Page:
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In honor of actor Andy Garcia and his (unintentionally) hilarious reaction to Sofia (Mary Corleone) Coppola's death scene in "The Godfather, Part III."
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July 20,1973

Posted 11-08-2017 at 07:17 AM by TommyJohn
Updated 06-25-2018 at 09:41 PM by TommyJohn

July 20,1973
vs. New York Yankees
at Yankee Stadium

Back in the days when baseball players were rough-and-tumble manly men and the saloon girls who serviced them were damn glad of it, back in the times when a catcher blocking the plate could get both of his arms sliced off by the deadly, slashing spikes of Ty Cobb and shout "'Tis but a flesh wound!" pitchers started both games of a doubleheader.

This was a fairly common practice during the deadball era, but as it gave way to the live ball and the game and pitching mechanics evolved (and pitchers got softer and softer, until they were practically wearing skirts) the pitcher who could start and finish a doubleheader died out. Emil Levsen of the Indians was the last guy to pitch two complete games in one day in 1926, prompting The Sporting News to salute him: "His performance also gave lie to the current impression that all of our major league pitchers are powder-puff lads whose high earning arms are too puny to do a two-game trick without straining their gizzards, or something."

Wilbur Wood had always been intrigued with the idea of starting a doubleheader. He felt his arm was durable enough, given that he threw a knuckleball. Chuck Tanner also liked the possibility, but never took the plunge. Wood's two game, 14 inning performance on May 28th was the closest he had come. Until this night.

It came about by accident. Wood started the 1st game of the doubleheader and was blasted by the Yankees. He faced seven batters in the 1st and didn't retire a single one. He gave up four hits before Chuck rescued him with Eddie Fisher. The Yankees scored 8 runs, 6 of which were charged to Wilbur, en route to a 12-2 win. This ended a personal 8 game winning streak Wilb had against the Yanks dating back to 1971.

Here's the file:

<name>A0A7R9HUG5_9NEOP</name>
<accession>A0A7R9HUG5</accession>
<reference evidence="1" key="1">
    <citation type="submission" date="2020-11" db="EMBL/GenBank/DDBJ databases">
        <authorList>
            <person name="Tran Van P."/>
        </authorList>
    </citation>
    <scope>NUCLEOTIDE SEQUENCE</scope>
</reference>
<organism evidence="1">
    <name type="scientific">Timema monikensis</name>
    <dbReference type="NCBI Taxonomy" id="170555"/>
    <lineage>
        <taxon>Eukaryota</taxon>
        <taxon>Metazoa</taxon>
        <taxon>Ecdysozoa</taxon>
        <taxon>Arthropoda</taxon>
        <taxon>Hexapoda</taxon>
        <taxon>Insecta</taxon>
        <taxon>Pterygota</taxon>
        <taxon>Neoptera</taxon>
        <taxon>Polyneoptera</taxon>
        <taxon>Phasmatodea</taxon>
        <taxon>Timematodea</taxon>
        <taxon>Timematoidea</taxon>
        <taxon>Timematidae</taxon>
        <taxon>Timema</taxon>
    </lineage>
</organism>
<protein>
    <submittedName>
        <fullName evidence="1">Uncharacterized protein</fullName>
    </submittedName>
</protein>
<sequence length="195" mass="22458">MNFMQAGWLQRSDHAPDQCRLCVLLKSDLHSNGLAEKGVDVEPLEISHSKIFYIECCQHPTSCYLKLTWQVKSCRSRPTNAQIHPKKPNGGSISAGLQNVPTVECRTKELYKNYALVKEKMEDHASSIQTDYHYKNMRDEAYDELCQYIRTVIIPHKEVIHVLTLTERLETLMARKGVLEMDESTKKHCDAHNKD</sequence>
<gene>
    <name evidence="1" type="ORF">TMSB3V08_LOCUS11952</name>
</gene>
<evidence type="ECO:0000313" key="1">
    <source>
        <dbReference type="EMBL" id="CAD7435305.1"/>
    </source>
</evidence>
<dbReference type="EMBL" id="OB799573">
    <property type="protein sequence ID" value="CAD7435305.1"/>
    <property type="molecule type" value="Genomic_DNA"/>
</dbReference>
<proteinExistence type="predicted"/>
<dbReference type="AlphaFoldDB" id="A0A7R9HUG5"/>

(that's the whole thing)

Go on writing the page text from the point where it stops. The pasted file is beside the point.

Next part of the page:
In between games, Wood approached Tanner and offered to start the second game in place of scheduled starter Bart Johnson. Wood had hardly pitched in the first game and felt strong. Tanner gave Wood his blessing.

Wood was a bit better, going three perfect innings in the nightcap. It all unraveled in the 4th when, with one on and one out, Bill Melton scooped up a grounder and whipped it into right field rather than 2nd base. One out later with two on it seemed all good when Celerino Sanchez lofted an easy flyball to Johnny "Jeets" Jeter in right. Jeets dropped the routine fly, allowing both runs to score.

The next inning saw more of the same when Wood loaded them up for Roy White, who took him deep for a grand slam. That ended Wood's night.

Mercifully, the end for the Sox came moments later, during the bottom of the 6th when a rainstorm hit the Bronx and washed the rest of the game away. Final after 5 1/2 innings was 7-0, Yankees.

The losses dropped the White Sox to 48-48, 6 games in back of Oakland and sinking further down in the standings. It was the first time they were at .500 since being 4-4 in early April.

The games were Wilbur's final ones before the All-Star break. He had permission to go home early to be with his family. Wilbur, whose 18 wins at this point were the most ever for a pitcher at the break, was not chosen for the All-Star team. His two starts on this night also marked the final time in baseball history that a pitcher started both ends of a doubleheader.

Ah. They don't make 'em like they used to.

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